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Japanese Prime Minister Shinzo Abe speaks during a press conference in Buenos Aires on Nov. 21, 2016.  Eitan Abramovich—AFP/Getty Images

The History Behind Shinzo Abe's Visit to Pearl Harbor

Dec 26, 2016

When President Obama and Japanese Prime Minister Shinzo Abe meet in Honolulu Tuesday and pay a visit to the USS Arizona Memorial at Pearl Harbor, the trip will mark one of the first visits by a sitting Japanese leader to the location famous as the site of the 1941 Japanese attack that ultimately provoked the U.S. to enter World War II. "The two leaders’ visit will showcase the power of reconciliation that has turned former adversaries into the closest of allies," the White House said in a statement.

Just as was the case when Obama visited Hiroshima earlier in the year—as the first sitting U.S. President to go to the site of the atomic bombing—the visit by Abe comes after many years of debate in the U.S., Japan and elsewhere about how the two nations should come to terms with the legacy of World War II.

In 1991, when the world marked the 50th anniversary of the attack on Pearl Harbor, TIME examined the way Japan talked—or failed to talk—about the attack and the rest of World War II, in an article by Barry Hillenbrand and James Walsh. "Americans remember Dec. 7 as a day of infamy. Japanese , when they think of Dec. 8 at all, tend to dismiss the date as mizu ni nagasu: water under the bridge," the article noted. Many people found that stance problematic:

...[For] many nations, what remains troubling about Japan is a sense that its economic engines are escaping history at full steam. They fear that the lessons of Pearl Harbor and the other traumas that attended Japanese militarism have never been squarely faced, let alone digested.

All nations embroider their history to some extent. In Hungary schoolchildren are taught that Attila the Hun, hardly history's most sympathetic character, introduced uplifting elements of Roman culture to his court. Britain turned the painful retreat from Dunkirk into a triumph of the spirit. Americans remember the Alamo as a heroic episode, though the war for Texas was a land grab by gringo interlopers. In recent decades Japanese officials, abetted by political and business conservatives, have subtly but systematically diluted the facts about Japanese aggression in Asia from 1931 to 1945. The tampering is reflected in school textbooks and popular literature, films and television, and has rendered some of the war's tragedies almost benign.

Japan 's ruthless invasion of China is termed an “advance." The 1937 rape of Nanking, in which imperial troops massacred thousands of Chinese civilians, is deemed problematic because of “muddled factual data." Other harsh episodes like the Bataan death march are wholly ignored, perhaps in hopes that dodging the unpleasant will somehow make it disappear. But the bitter memories will not go away, and Japan is too pivotal and wealthy a global power to be allowed—or to allow itself—the luxury of historical amnesia. Increasingly, Asian neighbors demand that it deal more forthrightly with its past, especially if it hopes to play a leading regional role. Many Japanese scholars, exasperated by Tokyo's studied forgetfulness, are joining foreign critics in insisting on the same thing. “Without a deep understanding of the many facets of the war," says Makoto Ooka, a prominent poet, “the Japanese people cannot regain their sense of dignity in the world."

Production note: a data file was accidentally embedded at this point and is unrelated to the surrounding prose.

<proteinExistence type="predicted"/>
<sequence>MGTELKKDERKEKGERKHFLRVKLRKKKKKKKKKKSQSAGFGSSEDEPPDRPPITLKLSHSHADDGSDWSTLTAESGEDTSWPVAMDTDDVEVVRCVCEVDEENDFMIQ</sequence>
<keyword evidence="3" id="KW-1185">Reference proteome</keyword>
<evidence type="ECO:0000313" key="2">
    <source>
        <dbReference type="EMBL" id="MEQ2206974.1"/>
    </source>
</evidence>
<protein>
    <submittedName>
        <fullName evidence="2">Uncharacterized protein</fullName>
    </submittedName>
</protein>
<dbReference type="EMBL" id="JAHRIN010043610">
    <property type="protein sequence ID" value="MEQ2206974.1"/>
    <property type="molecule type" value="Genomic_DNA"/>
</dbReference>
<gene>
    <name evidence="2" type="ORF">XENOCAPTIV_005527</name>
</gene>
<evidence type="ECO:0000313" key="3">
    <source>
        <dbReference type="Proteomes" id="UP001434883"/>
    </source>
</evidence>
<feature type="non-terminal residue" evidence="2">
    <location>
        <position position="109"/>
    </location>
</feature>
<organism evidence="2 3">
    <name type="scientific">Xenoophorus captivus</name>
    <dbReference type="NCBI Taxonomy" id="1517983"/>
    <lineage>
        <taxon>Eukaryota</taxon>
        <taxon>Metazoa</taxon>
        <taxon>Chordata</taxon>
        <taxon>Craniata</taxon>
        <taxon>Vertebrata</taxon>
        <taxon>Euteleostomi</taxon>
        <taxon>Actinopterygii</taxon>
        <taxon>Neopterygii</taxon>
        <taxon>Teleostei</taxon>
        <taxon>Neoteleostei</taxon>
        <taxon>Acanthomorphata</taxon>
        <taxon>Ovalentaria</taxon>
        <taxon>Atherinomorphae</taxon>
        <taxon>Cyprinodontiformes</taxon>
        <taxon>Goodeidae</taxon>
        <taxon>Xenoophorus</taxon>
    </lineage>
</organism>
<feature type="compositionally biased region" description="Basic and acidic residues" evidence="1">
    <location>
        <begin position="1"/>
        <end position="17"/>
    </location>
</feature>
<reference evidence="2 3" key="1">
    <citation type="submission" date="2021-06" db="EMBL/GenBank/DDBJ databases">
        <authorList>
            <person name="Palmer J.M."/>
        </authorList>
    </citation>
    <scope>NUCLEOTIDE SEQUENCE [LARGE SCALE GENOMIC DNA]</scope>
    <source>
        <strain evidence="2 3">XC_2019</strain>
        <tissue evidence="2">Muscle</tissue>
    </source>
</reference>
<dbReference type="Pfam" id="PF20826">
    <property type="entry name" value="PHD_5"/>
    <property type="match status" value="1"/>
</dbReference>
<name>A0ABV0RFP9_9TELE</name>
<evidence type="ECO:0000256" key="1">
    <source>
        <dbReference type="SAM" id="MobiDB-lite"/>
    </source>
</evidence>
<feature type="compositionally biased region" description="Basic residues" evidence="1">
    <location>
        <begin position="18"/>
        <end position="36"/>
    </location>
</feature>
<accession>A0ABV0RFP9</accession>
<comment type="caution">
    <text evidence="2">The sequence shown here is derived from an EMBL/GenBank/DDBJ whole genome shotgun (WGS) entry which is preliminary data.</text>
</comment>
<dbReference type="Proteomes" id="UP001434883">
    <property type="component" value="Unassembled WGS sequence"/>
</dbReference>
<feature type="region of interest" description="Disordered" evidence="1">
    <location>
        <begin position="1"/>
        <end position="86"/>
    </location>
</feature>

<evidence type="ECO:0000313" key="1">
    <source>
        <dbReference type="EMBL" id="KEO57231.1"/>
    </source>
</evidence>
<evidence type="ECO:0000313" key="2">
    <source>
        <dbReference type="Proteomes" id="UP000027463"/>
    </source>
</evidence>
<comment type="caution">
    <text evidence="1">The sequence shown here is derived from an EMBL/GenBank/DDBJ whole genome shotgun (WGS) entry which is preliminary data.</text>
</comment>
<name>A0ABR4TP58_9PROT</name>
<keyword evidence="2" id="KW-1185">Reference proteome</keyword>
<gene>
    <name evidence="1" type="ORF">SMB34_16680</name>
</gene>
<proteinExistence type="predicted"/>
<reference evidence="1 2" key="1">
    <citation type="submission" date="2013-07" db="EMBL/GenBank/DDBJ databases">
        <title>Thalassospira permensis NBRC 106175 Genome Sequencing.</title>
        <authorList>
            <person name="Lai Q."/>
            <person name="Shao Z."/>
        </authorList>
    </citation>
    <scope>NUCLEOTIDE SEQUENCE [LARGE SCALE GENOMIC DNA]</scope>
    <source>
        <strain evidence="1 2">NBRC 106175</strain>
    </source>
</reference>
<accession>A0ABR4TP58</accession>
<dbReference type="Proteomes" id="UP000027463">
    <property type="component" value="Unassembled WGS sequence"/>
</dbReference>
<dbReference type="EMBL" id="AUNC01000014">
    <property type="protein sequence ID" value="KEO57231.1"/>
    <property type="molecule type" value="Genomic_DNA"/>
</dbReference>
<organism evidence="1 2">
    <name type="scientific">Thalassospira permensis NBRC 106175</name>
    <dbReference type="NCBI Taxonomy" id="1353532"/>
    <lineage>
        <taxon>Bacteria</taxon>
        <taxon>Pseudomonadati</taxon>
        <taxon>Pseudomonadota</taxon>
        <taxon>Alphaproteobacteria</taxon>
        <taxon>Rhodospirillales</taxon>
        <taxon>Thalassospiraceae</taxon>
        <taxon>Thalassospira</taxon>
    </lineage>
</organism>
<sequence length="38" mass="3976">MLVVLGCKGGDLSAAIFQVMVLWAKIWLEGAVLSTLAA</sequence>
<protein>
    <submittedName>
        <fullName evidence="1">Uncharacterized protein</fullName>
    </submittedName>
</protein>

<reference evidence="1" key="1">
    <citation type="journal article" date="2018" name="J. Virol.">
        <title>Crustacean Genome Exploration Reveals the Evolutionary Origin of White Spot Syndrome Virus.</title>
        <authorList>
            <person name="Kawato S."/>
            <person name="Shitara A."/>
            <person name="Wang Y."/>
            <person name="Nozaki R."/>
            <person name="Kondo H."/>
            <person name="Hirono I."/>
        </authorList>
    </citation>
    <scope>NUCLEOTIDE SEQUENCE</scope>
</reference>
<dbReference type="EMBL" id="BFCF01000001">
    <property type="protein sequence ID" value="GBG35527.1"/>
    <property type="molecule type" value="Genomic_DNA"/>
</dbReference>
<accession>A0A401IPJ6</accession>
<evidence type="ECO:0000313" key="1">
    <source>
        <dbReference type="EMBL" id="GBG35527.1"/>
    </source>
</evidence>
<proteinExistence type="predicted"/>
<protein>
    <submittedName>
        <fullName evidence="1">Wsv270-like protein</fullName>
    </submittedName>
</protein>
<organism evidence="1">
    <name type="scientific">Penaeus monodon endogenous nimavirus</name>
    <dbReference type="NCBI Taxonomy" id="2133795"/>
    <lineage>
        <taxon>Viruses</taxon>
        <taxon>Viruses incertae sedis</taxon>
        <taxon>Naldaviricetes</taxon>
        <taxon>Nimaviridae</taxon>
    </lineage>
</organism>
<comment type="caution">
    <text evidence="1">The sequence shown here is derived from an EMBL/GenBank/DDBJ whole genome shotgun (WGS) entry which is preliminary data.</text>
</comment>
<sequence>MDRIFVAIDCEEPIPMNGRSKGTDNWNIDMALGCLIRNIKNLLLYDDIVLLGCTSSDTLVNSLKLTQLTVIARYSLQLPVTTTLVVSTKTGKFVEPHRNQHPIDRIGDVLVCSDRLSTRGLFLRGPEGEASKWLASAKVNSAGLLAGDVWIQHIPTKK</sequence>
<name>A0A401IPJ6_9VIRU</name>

One reason for that situation, suggested the president of Tokyo Women's University at the time, was that a century of movement toward modernization in Japan had discouraged any culture of reflecting on the past. As an example of that stance, Walsh and Hillenbrand cite the response of an unnamed official, on the subject of Pearl Harbor's anniversary: “It's a historical fact. We can't deny it, but let's move on."

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At the time, the relationship between the U.S. and Japan was a tense one, for very different reasons than had been the case a half-century before. Though surveys showed that a majority of Japanese people admired the U.S., much ink was spilled over the idea that a rising tide of anti-Americanism was about to sweep the nation. Meanwhile, American politicians and consumers alike fretted over competition with the growing Japanese economy and disagreement over Japan's response to American military efforts in the Persian Gulf.

But, when it came to acknowledging the past, things were already beginning to change: that year, while marking the anniversary of the atomic bombing of his city, Hiroshima's mayor Takashi Hiraoka had publicly noted the "horror" that began with Pearl Harbor.

Another 25 years have passed since then, and it's clear that, in the U.S. and in Japan alike, time has done much to help nations and individuals see the events of World War II with a new perspective.

“We must never repeat the horror of war,” Abe said at the time that the Pearl Harbor visit was announced. “I want to express that determination as we look to the future, and at the same time send a message about the value of U.S.-Japanese reconciliation.”

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